Opinion | Queen Elizabeth’s death highlights monarchy’s failures

By Safia Khan, Columnist

Trigger warning: This column includes discussions of sexual violence and torture.

The death of Queen Elizabeth Ⅱ, the longest-serving monarch in British history, has rattled the United Kingdom and unsettled people all over the world. She was alive during several historical events and, for many, she is older than their grandparents. 

While approximately 43 countries have a monarchy, the British monarchy is the most well known. Now that the shockwaves of the Queen’s death are starting to settle, many are examining the state of the British monarchy and whether it is a necessity in the 21st century. 

The British monarchy is of antiquity. It has a vast colonial and imperial legacy that is stained with blood and violence. While many countries have taken part in colonialist practices, a large number of such practices have been dismantled and power has, for the most part, been distributed fairly. 

The late Queen Elizabeth herself was a perpetrator of colonialist practices and, until her death, still had 14 overseas territories under her authority. 

A particularly unforgettable period of violence conducted under the Queen’s reign and approval was the Mau Mau uprising in Kenya. Between 1952 to 1960, British soldiers were ordered to force Kenyans to submit to British rule through atrocious methods such as “torture (and) rape” when they were met with dissent. 

After the war, it was reported that the British forces made efforts to destroy evidence of their wrongdoings and crimes. The tragedy continues to be shrouded in obscurity as the history of the uprising is not taught in schools’ colonized style of history.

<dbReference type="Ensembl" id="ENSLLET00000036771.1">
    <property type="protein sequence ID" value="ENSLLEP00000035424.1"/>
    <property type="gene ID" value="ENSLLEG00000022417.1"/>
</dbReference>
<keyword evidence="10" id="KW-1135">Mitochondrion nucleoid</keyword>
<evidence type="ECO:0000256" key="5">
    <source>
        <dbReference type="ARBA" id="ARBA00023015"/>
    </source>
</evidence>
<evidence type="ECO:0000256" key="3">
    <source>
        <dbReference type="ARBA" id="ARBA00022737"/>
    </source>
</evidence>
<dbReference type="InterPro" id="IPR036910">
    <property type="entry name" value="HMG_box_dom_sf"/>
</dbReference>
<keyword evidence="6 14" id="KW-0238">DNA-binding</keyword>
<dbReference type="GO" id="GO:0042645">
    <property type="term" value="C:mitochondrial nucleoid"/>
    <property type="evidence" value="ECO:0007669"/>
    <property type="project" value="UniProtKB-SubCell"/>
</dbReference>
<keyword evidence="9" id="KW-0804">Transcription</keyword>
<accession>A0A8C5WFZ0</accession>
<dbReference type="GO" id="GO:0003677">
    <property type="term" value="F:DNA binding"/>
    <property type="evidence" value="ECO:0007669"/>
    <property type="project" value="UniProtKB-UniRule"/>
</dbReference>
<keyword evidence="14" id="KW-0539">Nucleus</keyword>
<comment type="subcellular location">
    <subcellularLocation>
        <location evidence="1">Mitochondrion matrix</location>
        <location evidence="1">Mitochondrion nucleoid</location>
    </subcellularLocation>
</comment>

The Mau Mau uprising is just one of many examples of the harm the monarchy inflicted upon other countries in an effort to expand the British empire. While many are saddened by the Queen’s death, this event should not be used as an excuse to sanitize the grotesque. Horrors committed in the name of preserving the British monarchy need to be addressed despite the recent tragedy. 

The U.K. has been shifting toward a more democratic way of life since 1801 with the creation of Parliament. Parliament consists of a Prime Minister, the Speaker of the House, lawmakers and representatives from each area of the U.K. The head of Parliament is the monarch whose role is mainly ceremonial as they simply oversee the proceedings and sign laws. With the way the world as a whole is shifting towards democracy, especially within the U.K. itself, the monarchy’s importance is depleting steadily. 

Monarchism is an elitist system that is designed to benefit only those who are lucky enough to be born into it. Those who are a part of the bloodline are thrust into a life of fame, riches and a level of power no single person should possess unless it is heavily regulated. 

It’s true that the Royal Family has some good contributions to society — they’re well known for their charitable donations and fundraisers. But there doesn’t need to be a monarchy for that to happen. 

There are others who have inherited their money over a period of succession and donated that money to charitable organizations, but they don’t sit on a throne stained with a history of slavery and imperialism.

In a world in which democracy has mostly become the norm, why is such a large and successful country still operating under these imperial confines?

While the desire for familiarity and tradition is understandable, monarchy isn’t the best course of action in our dynamic world.

 

Safia is a freshman in LAS.

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